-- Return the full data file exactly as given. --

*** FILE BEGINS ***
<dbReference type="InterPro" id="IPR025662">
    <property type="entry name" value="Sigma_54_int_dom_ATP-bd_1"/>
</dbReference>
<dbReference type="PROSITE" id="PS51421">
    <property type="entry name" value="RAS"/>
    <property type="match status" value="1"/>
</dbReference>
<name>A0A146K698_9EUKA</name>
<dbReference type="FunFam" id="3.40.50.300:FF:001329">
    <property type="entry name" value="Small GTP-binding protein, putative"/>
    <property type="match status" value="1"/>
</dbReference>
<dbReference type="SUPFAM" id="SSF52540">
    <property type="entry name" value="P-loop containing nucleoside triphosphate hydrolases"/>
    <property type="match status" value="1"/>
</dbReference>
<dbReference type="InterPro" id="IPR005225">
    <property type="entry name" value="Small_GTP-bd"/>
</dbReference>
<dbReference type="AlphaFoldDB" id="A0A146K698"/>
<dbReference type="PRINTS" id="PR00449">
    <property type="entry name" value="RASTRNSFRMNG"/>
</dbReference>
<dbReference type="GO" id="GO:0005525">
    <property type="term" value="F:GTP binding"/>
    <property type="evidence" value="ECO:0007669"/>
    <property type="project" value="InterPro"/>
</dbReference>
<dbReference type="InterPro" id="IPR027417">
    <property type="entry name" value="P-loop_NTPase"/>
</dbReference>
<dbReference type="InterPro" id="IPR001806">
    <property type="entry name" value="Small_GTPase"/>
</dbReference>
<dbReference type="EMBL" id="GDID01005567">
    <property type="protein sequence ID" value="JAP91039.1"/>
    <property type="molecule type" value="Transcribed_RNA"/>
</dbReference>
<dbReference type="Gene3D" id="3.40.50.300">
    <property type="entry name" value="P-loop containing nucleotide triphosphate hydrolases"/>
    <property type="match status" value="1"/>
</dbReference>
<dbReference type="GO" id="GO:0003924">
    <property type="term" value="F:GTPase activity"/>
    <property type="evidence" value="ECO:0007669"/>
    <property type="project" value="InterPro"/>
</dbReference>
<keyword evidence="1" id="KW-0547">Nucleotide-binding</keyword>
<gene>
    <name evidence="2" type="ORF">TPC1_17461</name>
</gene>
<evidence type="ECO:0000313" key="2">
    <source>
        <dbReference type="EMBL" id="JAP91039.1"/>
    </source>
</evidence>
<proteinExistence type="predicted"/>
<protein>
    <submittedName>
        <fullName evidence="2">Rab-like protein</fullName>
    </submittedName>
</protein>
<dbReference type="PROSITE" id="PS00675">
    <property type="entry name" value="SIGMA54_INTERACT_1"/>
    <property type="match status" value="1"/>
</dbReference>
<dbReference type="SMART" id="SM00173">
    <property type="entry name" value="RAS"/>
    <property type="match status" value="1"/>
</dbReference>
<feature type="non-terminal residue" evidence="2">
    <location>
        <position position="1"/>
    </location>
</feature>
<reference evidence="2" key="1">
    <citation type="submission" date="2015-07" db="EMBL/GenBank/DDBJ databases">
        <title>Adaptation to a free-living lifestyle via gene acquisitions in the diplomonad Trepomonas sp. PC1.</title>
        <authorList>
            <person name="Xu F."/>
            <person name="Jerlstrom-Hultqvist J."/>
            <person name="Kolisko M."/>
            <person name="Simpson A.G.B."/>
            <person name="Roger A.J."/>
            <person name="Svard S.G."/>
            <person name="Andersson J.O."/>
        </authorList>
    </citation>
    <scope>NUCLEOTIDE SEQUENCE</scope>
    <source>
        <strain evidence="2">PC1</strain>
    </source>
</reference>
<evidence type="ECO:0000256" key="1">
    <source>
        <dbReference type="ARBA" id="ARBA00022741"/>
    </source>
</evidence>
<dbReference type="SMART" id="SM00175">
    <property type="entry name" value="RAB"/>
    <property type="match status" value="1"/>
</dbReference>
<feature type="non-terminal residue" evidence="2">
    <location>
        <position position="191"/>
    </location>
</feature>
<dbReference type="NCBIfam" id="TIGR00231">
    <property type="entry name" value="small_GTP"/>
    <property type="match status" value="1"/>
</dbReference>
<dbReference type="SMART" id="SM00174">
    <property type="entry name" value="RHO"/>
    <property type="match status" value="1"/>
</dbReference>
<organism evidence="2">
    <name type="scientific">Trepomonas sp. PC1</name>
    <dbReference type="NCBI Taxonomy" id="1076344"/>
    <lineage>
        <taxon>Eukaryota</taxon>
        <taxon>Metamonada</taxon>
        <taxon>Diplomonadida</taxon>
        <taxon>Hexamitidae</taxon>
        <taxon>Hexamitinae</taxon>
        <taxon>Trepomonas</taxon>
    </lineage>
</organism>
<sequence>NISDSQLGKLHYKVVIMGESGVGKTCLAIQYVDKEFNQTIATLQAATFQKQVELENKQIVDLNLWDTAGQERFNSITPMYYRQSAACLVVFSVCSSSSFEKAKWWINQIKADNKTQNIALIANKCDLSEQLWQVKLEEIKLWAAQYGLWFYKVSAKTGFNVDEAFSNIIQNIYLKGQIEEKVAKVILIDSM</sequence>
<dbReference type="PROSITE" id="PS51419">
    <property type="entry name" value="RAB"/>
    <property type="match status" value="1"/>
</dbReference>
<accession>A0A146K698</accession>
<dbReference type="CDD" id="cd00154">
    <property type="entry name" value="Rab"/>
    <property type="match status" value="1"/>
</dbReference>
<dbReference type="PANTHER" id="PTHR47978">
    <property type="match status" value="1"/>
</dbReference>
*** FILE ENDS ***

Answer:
<dbReference type="InterPro" id="IPR025662">
    <property type="entry name" value="Sigma_54_int_dom_ATP-bd_1"/>
</dbReference>
<dbReference type="PROSITE" id="PS51421">
    <property type="entry name" value="RAS"/>
    <property type="match status" value="1"/>
</dbReference>
<name>A0A146K698_9EUKA</name>
<dbReference type="FunFam" id="3.40.50.300:FF:001329">
    <property type="entry name" value="Small GTP-binding protein, putative"/>
    <property type="match status" value="1"/>
</dbReference>
<dbReference type="SUPFAM" id="SSF52540">
    <property type="entry name" value="P-loop containing nucleoside triphosphate hydrolases"/>
    <property type="match status" value="1"/>
</dbReference>
<dbReference type="InterPro" id="IPR005225">
    <property type="entry name" value="Small_GTP-bd"/>
</dbReference>
<dbReference type="AlphaFoldDB" id="A0A146K698"/>
<dbReference type="PRINTS" id="PR00449">
    <property type="entry name" value="RASTRNSFRMNG"/>
</dbReference>
<dbReference type="GO" id="GO:0005525">
    <property type="term" value="F:GTP binding"/>
    <property type="evidence" value="ECO:0007669"/>
    <property type="project" value="InterPro"/>
</dbReference>
<dbReference type="InterPro" id="IPR027417">
    <property type="entry name" value="P-loop_NTPase"/>
</dbReference>
<dbReference type="InterPro" id="IPR001806">
    <property type="entry name" value="Small_GTPase"/>
</dbReference>
<dbReference type="EMBL" id="GDID01005567">
    <property type="protein sequence ID" value="JAP91039.1"/>
    <property type="molecule type" value="Transcribed_RNA"/>
</dbReference>
<dbReference type="Gene3D" id="3.40.50.300">
    <property type="entry name" value="P-loop containing nucleotide triphosphate hydrolases"/>
    <property type="match status" value="1"/>
</dbReference>
<dbReference type="GO" id="GO:0003924">
    <property type="term" value="F:GTPase activity"/>
    <property type="evidence" value="ECO:0007669"/>
    <property type="project" value="InterPro"/>
</dbReference>
<keyword evidence="1" id="KW-0547">Nucleotide-binding</keyword>
<gene>
    <name evidence="2" type="ORF">TPC1_17461</name>
</gene>
<evidence type="ECO:0000313" key="2">
    <source>
        <dbReference type="EMBL" id="JAP91039.1"/>
    </source>
</evidence>
<proteinExistence type="predicted"/>
<protein>
    <submittedName>
        <fullName evidence="2">Rab-like protein</fullName>
    </submittedName>
</protein>
<dbReference type="PROSITE" id="PS00675">
    <property type="entry name" value="SIGMA54_INTERACT_1"/>
    <property type="match status" value="1"/>
</dbReference>
<dbReference type="SMART" id="SM00173">
    <property type="entry name" value="RAS"/>
    <property type="match status" value="1"/>
</dbReference>
<feature type="non-terminal residue" evidence="2">
    <location>
        <position position="1"/>
    </location>
</feature>
<reference evidence="2" key="1">
    <citation type="submission" date="2015-07" db="EMBL/GenBank/DDBJ databases">
        <title>Adaptation to a free-living lifestyle via gene acquisitions in the diplomonad Trepomonas sp. PC1.</title>
        <authorList>
            <person name="Xu F."/>
            <person name="Jerlstrom-Hultqvist J."/>
            <person name="Kolisko M."/>
            <person name="Simpson A.G.B."/>
            <person name="Roger A.J."/>
            <person name="Svard S.G."/>
            <person name="Andersson J.O."/>
        </authorList>
    </citation>
    <scope>NUCLEOTIDE SEQUENCE</scope>
    <source>
        <strain evidence="2">PC1</strain>
    </source>
</reference>
<evidence type="ECO:0000256" key="1">
    <source>
        <dbReference type="ARBA" id="ARBA00022741"/>
    </source>
</evidence>
<dbReference type="SMART" id="SM00175">
    <property type="entry name" value="RAB"/>
    <property type="match status" value="1"/>
</dbReference>
<feature type="non-terminal residue" evidence="2">
    <location>
        <position position="191"/>
    </location>
</feature>
<dbReference type="NCBIfam" id="TIGR00231">
    <property type="entry name" value="small_GTP"/>
    <property type="match status" value="1"/>
</dbReference>
<dbReference type="SMART" id="SM00174">
    <property type="entry name" value="RHO"/>
    <property type="match status" value="1"/>
</dbReference>
<organism evidence="2">
    <name type="scientific">Trepomonas sp. PC1</name>
    <dbReference type="NCBI Taxonomy" id="1076344"/>
    <lineage>
        <taxon>Eukaryota</taxon>
        <taxon>Metamonada</taxon>
        <taxon>Diplomonadida</taxon>
        <taxon>Hexamitidae</taxon>
        <taxon>Hexamitinae</taxon>
        <taxon>Trepomonas</taxon>
    </lineage>
</organism>
<sequence>NISDSQLGKLHYKVVIMGESGVGKTCLAIQYVDKEFNQTIATLQAATFQKQVELENKQIVDLNLWDTAGQERFNSITPMYYRQSAACLVVFSVCSSSSFEKAKWWINQIKADNKTQNIALIANKCDLSEQLWQVKLEEIKLWAAQYGLWFYKVSAKTGFNVDEAFSNIIQNIYLKGQIEEKVAKVILIDSM</sequence>
<dbReference type="PROSITE" id="PS51419">
    <property type="entry name" value="RAB"/>
    <property type="match status" value="1"/>
</dbReference>
<accession>A0A146K698</accession>
<dbReference type="CDD" id="cd00154">
    <property type="entry name" value="Rab"/>
    <property type="match status" value="1"/>
</dbReference>
<dbReference type="PANTHER" id="PTHR47978">
    <property type="match status" value="1"/>
</dbReference>